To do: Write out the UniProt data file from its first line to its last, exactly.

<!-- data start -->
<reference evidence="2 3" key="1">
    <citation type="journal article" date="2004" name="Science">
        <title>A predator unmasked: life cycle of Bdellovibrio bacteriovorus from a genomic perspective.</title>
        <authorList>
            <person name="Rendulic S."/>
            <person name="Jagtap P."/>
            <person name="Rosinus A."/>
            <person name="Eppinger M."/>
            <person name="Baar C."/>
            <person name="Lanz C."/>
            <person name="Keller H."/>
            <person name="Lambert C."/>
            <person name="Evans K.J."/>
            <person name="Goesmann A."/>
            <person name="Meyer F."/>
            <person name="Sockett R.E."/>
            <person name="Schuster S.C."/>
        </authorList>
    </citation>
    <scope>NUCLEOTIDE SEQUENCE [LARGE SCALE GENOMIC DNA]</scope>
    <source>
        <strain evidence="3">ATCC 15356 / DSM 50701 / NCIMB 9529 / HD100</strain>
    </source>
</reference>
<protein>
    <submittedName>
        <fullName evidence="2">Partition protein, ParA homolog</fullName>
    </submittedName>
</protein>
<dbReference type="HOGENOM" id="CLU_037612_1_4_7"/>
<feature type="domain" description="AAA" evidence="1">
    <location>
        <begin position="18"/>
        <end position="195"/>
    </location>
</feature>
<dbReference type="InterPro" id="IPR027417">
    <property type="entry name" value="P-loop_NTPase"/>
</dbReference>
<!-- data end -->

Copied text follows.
<reference evidence="2 3" key="1">
    <citation type="journal article" date="2004" name="Science">
        <title>A predator unmasked: life cycle of Bdellovibrio bacteriovorus from a genomic perspective.</title>
        <authorList>
            <person name="Rendulic S."/>
            <person name="Jagtap P."/>
            <person name="Rosinus A."/>
            <person name="Eppinger M."/>
            <person name="Baar C."/>
            <person name="Lanz C."/>
            <person name="Keller H."/>
            <person name="Lambert C."/>
            <person name="Evans K.J."/>
            <person name="Goesmann A."/>
            <person name="Meyer F."/>
            <person name="Sockett R.E."/>
            <person name="Schuster S.C."/>
        </authorList>
    </citation>
    <scope>NUCLEOTIDE SEQUENCE [LARGE SCALE GENOMIC DNA]</scope>
    <source>
        <strain evidence="3">ATCC 15356 / DSM 50701 / NCIMB 9529 / HD100</strain>
    </source>
</reference>
<protein>
    <submittedName>
        <fullName evidence="2">Partition protein, ParA homolog</fullName>
    </submittedName>
</protein>
<dbReference type="HOGENOM" id="CLU_037612_1_4_7"/>
<feature type="domain" description="AAA" evidence="1">
    <location>
        <begin position="18"/>
        <end position="195"/>
    </location>
</feature>
<dbReference type="InterPro" id="IPR027417">
    <property type="entry name" value="P-loop_NTPase"/>
</dbReference>